The 5 Greatest NBA Power Forwards Of All Time

Early August. It’s a time for NBA bloggers to reconnect with family and friends after following the season… and the playoffs… and the Finals… and the draft… and the free-agent frenzy… and Woj bombs about the Clippers playing cards with DeAndre Jordan in the summer’s true blockbuster movie… and the summer league.

This is the slow period in the NBA’s calendar year, so it’s the best time to clear out some head space, relax, and — with a fresh mind — revisit the “all-time” conversations in the history of NBA basketball.

This piece begins a series of roundtables that will continue on a daily basis through late September, bridging the gap between these dog days of summer and the initial stirrings of the 2015-2016 NBA season.

Today’s conversation is about a position that has evolved more than any other over the last 60 years. From thick, barrel-chested bruisers to floor-stretching athletic dynamos, the caliber of a team’s starting power forward can make all the difference in what brand of ball it can play. Golden State just won a title behind the playmaking and defensive interchangeability of Draymond Green; he was a second round pick three years ago.

2015-16 will likely be the final season where Dirk Nowitzki, Kevin Garnett and Tim Duncan — three pioneers of the modern game — are all starters on a NBA team. Let’s explore the history of the incredibly diverse four position.


JOE MANGANIELLO (@thatjoemags)


“I shudder to think how we would talk about Nowitzki’s twilight had he not won that title,” wrote Zach Lowe last year. The 2011 NBA Finals functioned equally as a showcase for Nowitzki’s greatness (24 consecutive free throws made; .485/.460/.941 shooting splits with 27.7 ppg and 8.1 rpg) as well as a platform to cast out the demons of playoffs past. But The Big Schnitzel cemented his legacy as one of the most dynamic scorers in basketball history years prior. Studying the astronomical gravity Nowitzki possesses on the floor has influenced a generation of basketball minds. Nowitzki, who is seventh all-time in Win Shares, is one of the most captivating players in NBA history. Let’s watch closely as it won’t be long before it’s all over.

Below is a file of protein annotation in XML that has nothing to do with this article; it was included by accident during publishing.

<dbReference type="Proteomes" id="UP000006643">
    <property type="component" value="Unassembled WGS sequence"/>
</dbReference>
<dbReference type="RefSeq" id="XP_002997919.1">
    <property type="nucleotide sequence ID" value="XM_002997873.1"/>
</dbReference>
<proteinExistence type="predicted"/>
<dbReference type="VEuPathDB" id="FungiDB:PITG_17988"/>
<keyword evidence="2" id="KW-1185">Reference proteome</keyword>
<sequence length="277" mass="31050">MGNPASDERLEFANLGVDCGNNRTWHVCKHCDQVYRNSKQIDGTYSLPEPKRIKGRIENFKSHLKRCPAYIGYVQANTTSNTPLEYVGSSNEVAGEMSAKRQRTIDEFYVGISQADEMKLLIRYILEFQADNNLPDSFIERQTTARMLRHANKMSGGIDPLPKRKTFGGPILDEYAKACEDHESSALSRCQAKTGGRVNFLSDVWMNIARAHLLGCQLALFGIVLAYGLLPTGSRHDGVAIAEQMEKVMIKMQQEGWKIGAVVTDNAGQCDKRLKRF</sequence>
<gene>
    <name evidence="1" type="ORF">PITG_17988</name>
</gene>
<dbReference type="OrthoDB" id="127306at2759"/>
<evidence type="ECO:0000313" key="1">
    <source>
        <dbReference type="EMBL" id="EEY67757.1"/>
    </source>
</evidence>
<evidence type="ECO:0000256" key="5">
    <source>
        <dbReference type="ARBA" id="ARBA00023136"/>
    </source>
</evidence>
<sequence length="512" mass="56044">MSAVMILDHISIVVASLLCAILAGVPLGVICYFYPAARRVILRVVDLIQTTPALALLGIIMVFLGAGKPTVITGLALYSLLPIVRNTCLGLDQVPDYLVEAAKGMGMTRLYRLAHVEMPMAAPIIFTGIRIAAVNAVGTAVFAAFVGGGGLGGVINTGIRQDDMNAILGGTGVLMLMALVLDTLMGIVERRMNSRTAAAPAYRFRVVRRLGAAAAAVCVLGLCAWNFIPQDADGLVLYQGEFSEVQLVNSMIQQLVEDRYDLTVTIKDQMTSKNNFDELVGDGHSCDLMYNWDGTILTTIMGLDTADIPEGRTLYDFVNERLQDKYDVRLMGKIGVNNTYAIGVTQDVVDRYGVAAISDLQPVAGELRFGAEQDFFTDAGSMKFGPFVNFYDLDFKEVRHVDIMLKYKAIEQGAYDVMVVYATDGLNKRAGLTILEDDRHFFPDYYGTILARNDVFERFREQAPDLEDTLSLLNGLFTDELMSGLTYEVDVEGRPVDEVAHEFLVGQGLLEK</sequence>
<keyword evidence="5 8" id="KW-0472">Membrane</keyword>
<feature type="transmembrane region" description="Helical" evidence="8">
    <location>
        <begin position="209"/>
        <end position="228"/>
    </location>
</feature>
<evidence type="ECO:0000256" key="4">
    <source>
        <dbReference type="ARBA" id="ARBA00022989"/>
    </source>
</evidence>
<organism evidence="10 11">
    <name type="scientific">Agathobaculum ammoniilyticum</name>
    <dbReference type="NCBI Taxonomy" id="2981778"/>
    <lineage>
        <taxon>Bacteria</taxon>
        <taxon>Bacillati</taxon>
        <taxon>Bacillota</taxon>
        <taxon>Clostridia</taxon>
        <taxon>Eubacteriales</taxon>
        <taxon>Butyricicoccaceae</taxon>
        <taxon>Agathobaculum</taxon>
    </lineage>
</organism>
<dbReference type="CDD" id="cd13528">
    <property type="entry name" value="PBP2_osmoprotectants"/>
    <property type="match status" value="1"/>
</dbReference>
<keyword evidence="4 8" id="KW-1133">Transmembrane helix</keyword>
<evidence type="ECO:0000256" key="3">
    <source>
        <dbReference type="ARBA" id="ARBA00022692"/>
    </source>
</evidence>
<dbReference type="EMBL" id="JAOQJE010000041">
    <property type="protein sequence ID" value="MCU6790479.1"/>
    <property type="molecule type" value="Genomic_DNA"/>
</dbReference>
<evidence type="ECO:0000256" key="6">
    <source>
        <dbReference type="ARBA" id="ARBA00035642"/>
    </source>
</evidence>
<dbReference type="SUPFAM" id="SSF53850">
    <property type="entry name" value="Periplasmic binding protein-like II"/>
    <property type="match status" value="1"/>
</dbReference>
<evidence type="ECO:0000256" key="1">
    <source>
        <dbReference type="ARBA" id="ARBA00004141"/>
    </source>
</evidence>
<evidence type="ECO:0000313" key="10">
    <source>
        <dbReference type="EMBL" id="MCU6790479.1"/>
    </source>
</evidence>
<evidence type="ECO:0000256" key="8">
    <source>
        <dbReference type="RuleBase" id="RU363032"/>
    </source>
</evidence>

Barkley was (maybe) 6-foot-6 and (DEFINITELY) 250 pounds. He wasn’t the most athletic or most agile player. But Barkley is one of eight players with five seasons of 25 points and 10 rebounds — the list of players ahead of him essentially reads like the greatest big men ever. Being the second best player in the world during the prime of Michael Jordan goes a long way to contextualizing Barkley’s absent championship, and his summer with the Dream Team alone is the stuff of basketball legend.


Fo’ Fo’ Fo’. Undoubtedly the best player on a title team — when he averaged 24.5 points, 15.3 rebounds and 2.0 blocks — it’s a disservice to Malone that he wasn’t the most famous player on his team (an older, more reserved Dr. J), and that the 1983 Philadelphia 76ers are memorialized as an ensemble team (Mo Cheeks, Andrew Toney, Bobby Jones). (Also working against Moses: he shares the Malone surname with another all-time great power forward.) But Moses Malone was a bad, bad man. He led the NBA in rebounding six times and grabbed 13 or more rebounds in 10 seasons between 1975 and 1985. He’s a three-time MVP winner, and recorded 49,444 minutes. There might not have been three players better during the 1980s.



Garnett’s 2000-2007 run in Minnesota is a fascinating case study in team building gone wrong. More importantly, The Big Ticket’s utter mastery of interior defense and modern playmaking duties at power forward forced basketball fans to reassess how to evaluate individual accomplishments — suddenly team wins and losses and rudimentary stats blatantly failed to tell the whole story. As Garnett moved from Minnesota to Boston, the advanced stats movement entered full swing, and as the best player on a championship team, Garnett secured his legacy as one of the great two-way players of the modern era. There’s only one other 4-man I’d rather have to build around…